22.02.2017 | Klinikum der Universität München

All articles from Health and Medicine >>>

The most recent press releases about innovation >>>

Die letzten 5 Focus-News des innovations-reports im Überblick:

Im Focus: Breakthrough with a chain of gold atoms

In the field of nanoscience, an international team of physicists with participants from Konstanz has achieved a breakthrough in understanding heat transport

In the field of nanoscience, an international team of physicists with participants from Konstanz has achieved a breakthrough in understanding heat transport

Im Focus: DNA repair: a new letter in the cell alphabet

Results reveal how discoveries may be hidden in scientific “blind spots”

Cells need to repair damaged DNA in our genes to prevent the development of cancer and other diseases. Our cells therefore activate and send “repair-proteins”...

Im Focus: Dresdner scientists print tomorrow’s world

The Fraunhofer IWS Dresden and Technische Universität Dresden inaugurated their jointly operated Center for Additive Manufacturing Dresden (AMCD) with a festive ceremony on February 7, 2017. Scientists from various disciplines perform research on materials, additive manufacturing processes and innovative technologies, which build up components in a layer by layer process. This technology opens up new horizons for component design and combinations of functions. For example during fabrication, electrical conductors and sensors are already able to be additively manufactured into components. They provide information about stress conditions of a product during operation.

The 3D-printing technology, or additive manufacturing as it is often called, has long made the step out of scientific research laboratories into industrial...

Im Focus: Mimicking nature's cellular architectures via 3-D printing

Research offers new level of control over the structure of 3-D printed materials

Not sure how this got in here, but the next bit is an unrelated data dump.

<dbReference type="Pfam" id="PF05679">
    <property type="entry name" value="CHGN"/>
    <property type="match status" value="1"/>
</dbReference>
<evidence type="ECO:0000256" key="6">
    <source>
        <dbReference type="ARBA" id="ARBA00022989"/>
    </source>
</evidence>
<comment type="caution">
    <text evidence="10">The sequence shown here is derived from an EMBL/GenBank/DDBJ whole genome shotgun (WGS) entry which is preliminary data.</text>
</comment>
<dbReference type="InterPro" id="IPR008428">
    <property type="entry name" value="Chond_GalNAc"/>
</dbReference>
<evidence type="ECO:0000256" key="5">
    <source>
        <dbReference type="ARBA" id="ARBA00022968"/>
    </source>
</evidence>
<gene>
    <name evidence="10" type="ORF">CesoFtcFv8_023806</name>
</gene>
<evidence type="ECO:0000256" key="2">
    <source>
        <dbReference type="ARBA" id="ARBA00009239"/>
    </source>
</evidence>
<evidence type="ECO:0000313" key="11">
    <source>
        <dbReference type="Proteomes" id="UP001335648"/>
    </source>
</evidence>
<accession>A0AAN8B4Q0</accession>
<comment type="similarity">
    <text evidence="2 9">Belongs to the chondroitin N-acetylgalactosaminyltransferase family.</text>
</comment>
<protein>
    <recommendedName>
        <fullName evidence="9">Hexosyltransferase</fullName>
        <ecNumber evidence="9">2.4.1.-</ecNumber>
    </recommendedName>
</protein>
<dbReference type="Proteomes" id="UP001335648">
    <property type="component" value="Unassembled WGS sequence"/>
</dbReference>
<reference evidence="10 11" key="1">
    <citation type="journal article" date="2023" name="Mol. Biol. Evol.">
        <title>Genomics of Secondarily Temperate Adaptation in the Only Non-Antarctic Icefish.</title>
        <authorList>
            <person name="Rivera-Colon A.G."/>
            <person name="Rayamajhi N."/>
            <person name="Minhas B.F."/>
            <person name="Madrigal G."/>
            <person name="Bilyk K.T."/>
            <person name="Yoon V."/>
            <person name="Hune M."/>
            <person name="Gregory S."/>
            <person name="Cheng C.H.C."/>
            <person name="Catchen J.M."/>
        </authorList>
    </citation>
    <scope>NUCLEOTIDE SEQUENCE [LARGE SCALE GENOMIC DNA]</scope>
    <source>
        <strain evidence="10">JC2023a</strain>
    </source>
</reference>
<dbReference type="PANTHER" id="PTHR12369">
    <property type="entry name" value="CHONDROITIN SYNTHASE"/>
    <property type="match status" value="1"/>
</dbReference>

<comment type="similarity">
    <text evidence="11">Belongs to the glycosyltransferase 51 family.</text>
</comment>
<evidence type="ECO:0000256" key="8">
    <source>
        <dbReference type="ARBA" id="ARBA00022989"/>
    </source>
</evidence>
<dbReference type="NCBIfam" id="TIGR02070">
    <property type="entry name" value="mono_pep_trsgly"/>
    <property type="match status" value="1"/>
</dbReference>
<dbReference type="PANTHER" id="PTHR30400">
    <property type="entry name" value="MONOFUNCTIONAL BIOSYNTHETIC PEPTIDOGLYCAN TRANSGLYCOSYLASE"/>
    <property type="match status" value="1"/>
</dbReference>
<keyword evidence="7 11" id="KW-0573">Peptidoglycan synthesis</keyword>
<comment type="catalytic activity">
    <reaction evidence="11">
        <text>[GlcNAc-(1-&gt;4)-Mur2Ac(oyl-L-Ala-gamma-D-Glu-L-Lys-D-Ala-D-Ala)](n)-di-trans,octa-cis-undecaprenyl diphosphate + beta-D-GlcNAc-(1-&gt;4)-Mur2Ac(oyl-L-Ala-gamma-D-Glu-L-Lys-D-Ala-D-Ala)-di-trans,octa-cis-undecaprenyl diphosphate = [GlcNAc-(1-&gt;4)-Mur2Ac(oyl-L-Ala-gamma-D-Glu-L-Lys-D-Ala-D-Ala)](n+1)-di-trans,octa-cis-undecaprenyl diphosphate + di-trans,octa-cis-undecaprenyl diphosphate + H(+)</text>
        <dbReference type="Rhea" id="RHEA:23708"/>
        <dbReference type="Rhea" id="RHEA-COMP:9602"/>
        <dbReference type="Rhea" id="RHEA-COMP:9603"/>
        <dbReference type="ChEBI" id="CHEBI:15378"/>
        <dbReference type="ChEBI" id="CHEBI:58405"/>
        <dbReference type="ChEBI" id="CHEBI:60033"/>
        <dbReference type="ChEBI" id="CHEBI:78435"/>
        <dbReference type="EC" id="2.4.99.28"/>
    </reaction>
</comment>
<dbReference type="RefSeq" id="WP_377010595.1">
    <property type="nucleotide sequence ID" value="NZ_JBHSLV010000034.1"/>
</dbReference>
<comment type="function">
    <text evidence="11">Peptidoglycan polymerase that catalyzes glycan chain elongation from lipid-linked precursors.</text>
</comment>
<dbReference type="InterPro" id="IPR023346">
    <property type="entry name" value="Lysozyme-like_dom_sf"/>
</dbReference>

Nature does amazing things with limited design materials. Grass, for example, can support its own weight, resist strong wind loads, and recover after being...

Im Focus: Three Magnetic States for Each Hole

Nanometer-scale magnetic perforated grids could create new possibilities for computing. Together with international colleagues, scientists from the Helmholtz Zentrum Dresden-Rossendorf (HZDR) have shown how a cobalt grid can be reliably programmed at room temperature. In addition they discovered that for every hole ("antidot") three magnetic states can be configured. The results have been published in the journal "Scientific Reports".

Physicist Dr. Rantej Bali from the HZDR, together with scientists from Singapore and Australia, designed a special grid structure in a thin layer of cobalt in...

All Focus news of the innovation-report >>>

Anzeige

Anzeige

Event News

Booth and panel discussion – The Lindau Nobel Laureate Meetings at the AAAS 2017 Annual Meeting

13.02.2017 | Event News

Complex Loading versus Hidden Reserves

10.02.2017 | Event News

International Conference on Crystal Growth in Freiburg

09.02.2017 | Event News

 
Latest News

From rocks in Colorado, evidence of a 'chaotic solar system'

23.02.2017 | Physics and Astronomy

'Quartz' crystals at the Earth's core power its magnetic field

23.02.2017 | Earth Sciences

Antimicrobial substances identified in Komodo dragon blood

23.02.2017 | Life Sciences

VideoLinks
B2B-VideoLinks
More VideoLinks >>>